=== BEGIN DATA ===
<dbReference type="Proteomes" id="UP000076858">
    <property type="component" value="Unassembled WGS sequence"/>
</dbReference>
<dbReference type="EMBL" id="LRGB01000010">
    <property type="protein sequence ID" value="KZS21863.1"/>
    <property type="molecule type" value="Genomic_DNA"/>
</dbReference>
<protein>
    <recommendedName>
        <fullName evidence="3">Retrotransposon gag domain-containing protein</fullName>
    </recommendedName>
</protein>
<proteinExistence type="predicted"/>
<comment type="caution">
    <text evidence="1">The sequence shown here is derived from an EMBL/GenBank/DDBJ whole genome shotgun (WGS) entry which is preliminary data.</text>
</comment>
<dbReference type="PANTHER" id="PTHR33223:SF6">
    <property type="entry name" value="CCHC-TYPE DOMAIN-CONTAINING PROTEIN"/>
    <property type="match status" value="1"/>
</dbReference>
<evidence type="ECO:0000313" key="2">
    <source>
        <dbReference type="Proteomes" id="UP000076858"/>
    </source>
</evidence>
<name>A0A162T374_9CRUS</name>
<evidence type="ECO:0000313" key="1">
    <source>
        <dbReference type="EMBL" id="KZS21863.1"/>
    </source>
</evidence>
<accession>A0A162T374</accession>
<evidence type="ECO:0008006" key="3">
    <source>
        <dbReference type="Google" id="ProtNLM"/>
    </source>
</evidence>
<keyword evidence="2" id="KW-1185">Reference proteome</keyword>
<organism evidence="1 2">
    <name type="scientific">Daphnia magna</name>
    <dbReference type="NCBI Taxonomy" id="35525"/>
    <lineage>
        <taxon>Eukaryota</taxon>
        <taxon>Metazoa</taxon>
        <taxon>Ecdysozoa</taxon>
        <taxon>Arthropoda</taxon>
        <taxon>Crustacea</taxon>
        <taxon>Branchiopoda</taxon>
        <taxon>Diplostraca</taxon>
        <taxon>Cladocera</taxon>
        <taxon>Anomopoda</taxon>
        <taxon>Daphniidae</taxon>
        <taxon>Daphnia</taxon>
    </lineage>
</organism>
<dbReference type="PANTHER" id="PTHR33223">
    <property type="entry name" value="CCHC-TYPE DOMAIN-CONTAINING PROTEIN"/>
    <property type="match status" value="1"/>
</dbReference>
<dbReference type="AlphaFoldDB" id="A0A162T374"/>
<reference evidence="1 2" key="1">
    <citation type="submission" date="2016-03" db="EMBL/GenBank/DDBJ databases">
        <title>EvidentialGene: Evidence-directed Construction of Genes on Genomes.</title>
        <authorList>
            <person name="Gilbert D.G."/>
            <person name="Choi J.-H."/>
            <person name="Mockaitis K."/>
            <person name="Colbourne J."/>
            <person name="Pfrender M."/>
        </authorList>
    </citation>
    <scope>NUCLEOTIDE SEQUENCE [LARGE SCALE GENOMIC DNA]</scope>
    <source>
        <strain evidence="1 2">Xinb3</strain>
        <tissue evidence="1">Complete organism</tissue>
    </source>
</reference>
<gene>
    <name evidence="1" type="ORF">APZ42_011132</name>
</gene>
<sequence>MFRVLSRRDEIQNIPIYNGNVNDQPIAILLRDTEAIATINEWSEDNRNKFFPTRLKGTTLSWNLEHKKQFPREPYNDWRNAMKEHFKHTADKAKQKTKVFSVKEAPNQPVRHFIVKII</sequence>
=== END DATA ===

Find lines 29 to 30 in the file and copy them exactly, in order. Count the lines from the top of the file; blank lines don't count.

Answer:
        <dbReference type="EMBL" id="KZS21863.1"/>
    </source>